Trijntje Oosterhuis / Traincha – Strange Fruit (CD and SACD)

Discussion in 'Music Corner' started by Yost, Aug 26, 2019.

  1. Yost

    Yost Always Wondered How Other People Did This Thread Starter

    If you are looking for an inspired interpretation of a number of Jazz classics, look no further than this 2004 album: Trijntje Oosterhuis / Traincha, Live With Amsterdam Sinfonietta And The Houdini's – Strange Fruit.

    When the music starts, you think you are listening to a very well recorded studio album. But at the end of the first track you hear the applause and you realise that this is a live performance. A great live performance from one of the best Dutch singers, who is challenged to be even better by the great performances of both the Amsterdam Sinfonietta string orchestra and The Houdini's Jazz Sextet. This album captures 13 great tracks (14, if you include the encore that's part of track 13), with flawless and enthusiastic singing and playing. Great arrangements make these classic tracks sound new and fresh, as if played for the first time.

    The CD was released under her Dutch name, Trijntje Ooosterhuis, but the SACD is released under her English artist name, Traincha (the "English" pronunciation of her firs name). Audiofiles please take note: the SACD uses a different mastering for both Redbook layer and DSD Stereo layer (album DR 15) than the plain CD (album DR 12). I added both to the DR Database: Album list - Dynamic Range Database
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  2. SquaRoots

    SquaRoots The North Star Grassman

    Laniakea Superba
    Thanks for the heads up to the OP.
    Excellent album I think.

    What strikes me, being an audiophile, that the choice for spelling Trijntje as Traincha, is a little haphazardly funny.
    It misses the point IMO.
    Dutch R following T and diphthong IJ are not at all represented by English R and AI.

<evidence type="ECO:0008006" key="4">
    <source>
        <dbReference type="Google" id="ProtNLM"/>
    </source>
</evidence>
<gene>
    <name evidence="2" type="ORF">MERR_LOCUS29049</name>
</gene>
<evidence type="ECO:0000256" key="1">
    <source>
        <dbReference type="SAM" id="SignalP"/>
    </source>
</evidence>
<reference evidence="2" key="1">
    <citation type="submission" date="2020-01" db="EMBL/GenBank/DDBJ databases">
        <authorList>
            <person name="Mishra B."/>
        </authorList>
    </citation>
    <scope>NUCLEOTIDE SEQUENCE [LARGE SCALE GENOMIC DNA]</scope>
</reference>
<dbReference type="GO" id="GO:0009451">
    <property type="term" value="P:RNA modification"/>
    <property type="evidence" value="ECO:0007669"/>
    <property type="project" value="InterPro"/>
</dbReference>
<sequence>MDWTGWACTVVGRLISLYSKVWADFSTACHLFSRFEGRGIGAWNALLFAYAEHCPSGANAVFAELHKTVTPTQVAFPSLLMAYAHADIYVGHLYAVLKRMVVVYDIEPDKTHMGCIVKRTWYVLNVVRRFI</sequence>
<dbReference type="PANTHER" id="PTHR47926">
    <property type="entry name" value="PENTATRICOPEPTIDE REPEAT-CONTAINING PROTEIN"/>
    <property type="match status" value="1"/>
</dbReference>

In more phonetic terms her name is TRRahaynt-yu, [RR = rolling, guttural R] [ahay as in australian Day ] and [ u as in Burger].

    The way Dutch hear the proposed Trainche, they would spell it Trweensje.
    I'd say the Dutch pronunciation of Trijntje would have to be shown as TRRahayntya for English speakers.
    Double R here to represent a guttural R, because there is no way to write that particular sound with a single letter in English.

    Just some audio-idiot-phile sayin'.:blah:
    Last edited: Aug 26, 2019
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  3. Yost

    Yost Always Wondered How Other People Did This Thread Starter

    You’re right. I think one of two things happened here: a) the Dutch just didn’t know the real pronunciation of “Traincha”, or b) it’s kind of a word play or joke only the Dutch understand. In Dutch, “Trijn” sounds the same as “trein”, which is the Dutch word for “train” (the thing that rides on a railway). “Tje” is just something you add to a word to make it smaller. So “Trijntje” basically sounds like the Dutch word for “little train”. Knowing this, “Traincha” somehow makes sense. :biglaugh:
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  4. pghmusiclover

    pghmusiclover Forum Resident

    I love all of her albums, though I haven’t heard her latest Dutch album.

    I think her two volumes of Bacharach songs are brilliant. Her version of “This House Is Empty Now” moves me to tears.

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